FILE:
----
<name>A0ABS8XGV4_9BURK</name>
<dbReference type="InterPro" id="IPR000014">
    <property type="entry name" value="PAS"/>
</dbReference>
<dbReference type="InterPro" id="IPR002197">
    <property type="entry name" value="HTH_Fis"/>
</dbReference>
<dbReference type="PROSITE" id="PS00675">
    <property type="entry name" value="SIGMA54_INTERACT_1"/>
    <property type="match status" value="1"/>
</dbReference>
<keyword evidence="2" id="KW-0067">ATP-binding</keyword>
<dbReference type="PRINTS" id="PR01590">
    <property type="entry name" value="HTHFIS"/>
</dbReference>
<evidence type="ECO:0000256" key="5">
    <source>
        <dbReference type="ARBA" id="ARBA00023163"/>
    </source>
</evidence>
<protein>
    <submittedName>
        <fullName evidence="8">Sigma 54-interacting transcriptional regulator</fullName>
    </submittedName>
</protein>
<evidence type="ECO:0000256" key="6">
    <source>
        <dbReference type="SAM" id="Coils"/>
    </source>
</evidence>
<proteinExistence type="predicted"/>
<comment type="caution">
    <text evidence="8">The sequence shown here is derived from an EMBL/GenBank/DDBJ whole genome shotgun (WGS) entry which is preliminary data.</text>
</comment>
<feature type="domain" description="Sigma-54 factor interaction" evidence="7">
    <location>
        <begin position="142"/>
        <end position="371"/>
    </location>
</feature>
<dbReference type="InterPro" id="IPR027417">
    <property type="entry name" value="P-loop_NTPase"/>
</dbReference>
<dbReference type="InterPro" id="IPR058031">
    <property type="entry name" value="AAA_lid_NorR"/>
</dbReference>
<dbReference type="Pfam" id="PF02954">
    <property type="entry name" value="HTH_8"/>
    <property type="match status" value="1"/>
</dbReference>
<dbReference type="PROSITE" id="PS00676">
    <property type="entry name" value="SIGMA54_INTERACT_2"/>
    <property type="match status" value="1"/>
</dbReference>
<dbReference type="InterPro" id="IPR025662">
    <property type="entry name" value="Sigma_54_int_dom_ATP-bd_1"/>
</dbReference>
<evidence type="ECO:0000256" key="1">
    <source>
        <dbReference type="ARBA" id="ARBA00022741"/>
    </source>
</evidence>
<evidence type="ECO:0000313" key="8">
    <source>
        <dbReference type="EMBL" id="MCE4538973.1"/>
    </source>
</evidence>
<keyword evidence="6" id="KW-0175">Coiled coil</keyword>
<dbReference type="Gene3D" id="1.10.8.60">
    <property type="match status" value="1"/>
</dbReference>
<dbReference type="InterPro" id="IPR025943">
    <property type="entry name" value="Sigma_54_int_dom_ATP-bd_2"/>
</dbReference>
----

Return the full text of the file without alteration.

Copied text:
<name>A0ABS8XGV4_9BURK</name>
<dbReference type="InterPro" id="IPR000014">
    <property type="entry name" value="PAS"/>
</dbReference>
<dbReference type="InterPro" id="IPR002197">
    <property type="entry name" value="HTH_Fis"/>
</dbReference>
<dbReference type="PROSITE" id="PS00675">
    <property type="entry name" value="SIGMA54_INTERACT_1"/>
    <property type="match status" value="1"/>
</dbReference>
<keyword evidence="2" id="KW-0067">ATP-binding</keyword>
<dbReference type="PRINTS" id="PR01590">
    <property type="entry name" value="HTHFIS"/>
</dbReference>
<evidence type="ECO:0000256" key="5">
    <source>
        <dbReference type="ARBA" id="ARBA00023163"/>
    </source>
</evidence>
<protein>
    <submittedName>
        <fullName evidence="8">Sigma 54-interacting transcriptional regulator</fullName>
    </submittedName>
</protein>
<evidence type="ECO:0000256" key="6">
    <source>
        <dbReference type="SAM" id="Coils"/>
    </source>
</evidence>
<proteinExistence type="predicted"/>
<comment type="caution">
    <text evidence="8">The sequence shown here is derived from an EMBL/GenBank/DDBJ whole genome shotgun (WGS) entry which is preliminary data.</text>
</comment>
<feature type="domain" description="Sigma-54 factor interaction" evidence="7">
    <location>
        <begin position="142"/>
        <end position="371"/>
    </location>
</feature>
<dbReference type="InterPro" id="IPR027417">
    <property type="entry name" value="P-loop_NTPase"/>
</dbReference>
<dbReference type="InterPro" id="IPR058031">
    <property type="entry name" value="AAA_lid_NorR"/>
</dbReference>
<dbReference type="Pfam" id="PF02954">
    <property type="entry name" value="HTH_8"/>
    <property type="match status" value="1"/>
</dbReference>
<dbReference type="PROSITE" id="PS00676">
    <property type="entry name" value="SIGMA54_INTERACT_2"/>
    <property type="match status" value="1"/>
</dbReference>
<dbReference type="InterPro" id="IPR025662">
    <property type="entry name" value="Sigma_54_int_dom_ATP-bd_1"/>
</dbReference>
<evidence type="ECO:0000256" key="1">
    <source>
        <dbReference type="ARBA" id="ARBA00022741"/>
    </source>
</evidence>
<evidence type="ECO:0000313" key="8">
    <source>
        <dbReference type="EMBL" id="MCE4538973.1"/>
    </source>
</evidence>
<keyword evidence="6" id="KW-0175">Coiled coil</keyword>
<dbReference type="Gene3D" id="1.10.8.60">
    <property type="match status" value="1"/>
</dbReference>
<dbReference type="InterPro" id="IPR025943">
    <property type="entry name" value="Sigma_54_int_dom_ATP-bd_2"/>
</dbReference>